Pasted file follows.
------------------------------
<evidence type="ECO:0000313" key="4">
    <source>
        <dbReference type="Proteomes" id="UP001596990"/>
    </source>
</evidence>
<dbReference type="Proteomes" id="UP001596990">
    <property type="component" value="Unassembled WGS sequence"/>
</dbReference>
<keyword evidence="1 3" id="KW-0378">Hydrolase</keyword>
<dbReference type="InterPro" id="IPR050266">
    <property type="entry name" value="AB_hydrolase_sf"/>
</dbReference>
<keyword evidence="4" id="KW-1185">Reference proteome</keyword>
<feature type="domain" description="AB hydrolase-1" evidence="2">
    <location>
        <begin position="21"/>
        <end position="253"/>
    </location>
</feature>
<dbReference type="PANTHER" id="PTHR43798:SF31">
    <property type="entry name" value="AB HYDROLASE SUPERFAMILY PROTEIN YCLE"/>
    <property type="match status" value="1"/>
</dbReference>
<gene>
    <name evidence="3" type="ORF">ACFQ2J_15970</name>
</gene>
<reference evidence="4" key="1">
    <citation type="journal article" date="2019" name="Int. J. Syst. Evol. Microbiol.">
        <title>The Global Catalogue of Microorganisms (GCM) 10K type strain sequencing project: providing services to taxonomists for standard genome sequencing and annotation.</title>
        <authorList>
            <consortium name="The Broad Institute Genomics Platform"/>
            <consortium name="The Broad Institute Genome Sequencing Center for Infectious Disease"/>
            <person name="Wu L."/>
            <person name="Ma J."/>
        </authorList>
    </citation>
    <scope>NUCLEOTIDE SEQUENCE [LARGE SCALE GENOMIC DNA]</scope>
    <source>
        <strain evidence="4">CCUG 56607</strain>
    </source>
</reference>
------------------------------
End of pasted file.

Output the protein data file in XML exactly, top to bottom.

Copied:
<evidence type="ECO:0000313" key="4">
    <source>
        <dbReference type="Proteomes" id="UP001596990"/>
    </source>
</evidence>
<dbReference type="Proteomes" id="UP001596990">
    <property type="component" value="Unassembled WGS sequence"/>
</dbReference>
<keyword evidence="1 3" id="KW-0378">Hydrolase</keyword>
<dbReference type="InterPro" id="IPR050266">
    <property type="entry name" value="AB_hydrolase_sf"/>
</dbReference>
<keyword evidence="4" id="KW-1185">Reference proteome</keyword>
<feature type="domain" description="AB hydrolase-1" evidence="2">
    <location>
        <begin position="21"/>
        <end position="253"/>
    </location>
</feature>
<dbReference type="PANTHER" id="PTHR43798:SF31">
    <property type="entry name" value="AB HYDROLASE SUPERFAMILY PROTEIN YCLE"/>
    <property type="match status" value="1"/>
</dbReference>
<gene>
    <name evidence="3" type="ORF">ACFQ2J_15970</name>
</gene>
<reference evidence="4" key="1">
    <citation type="journal article" date="2019" name="Int. J. Syst. Evol. Microbiol.">
        <title>The Global Catalogue of Microorganisms (GCM) 10K type strain sequencing project: providing services to taxonomists for standard genome sequencing and annotation.</title>
        <authorList>
            <consortium name="The Broad Institute Genomics Platform"/>
            <consortium name="The Broad Institute Genome Sequencing Center for Infectious Disease"/>
            <person name="Wu L."/>
            <person name="Ma J."/>
        </authorList>
    </citation>
    <scope>NUCLEOTIDE SEQUENCE [LARGE SCALE GENOMIC DNA]</scope>
    <source>
        <strain evidence="4">CCUG 56607</strain>
    </source>
</reference>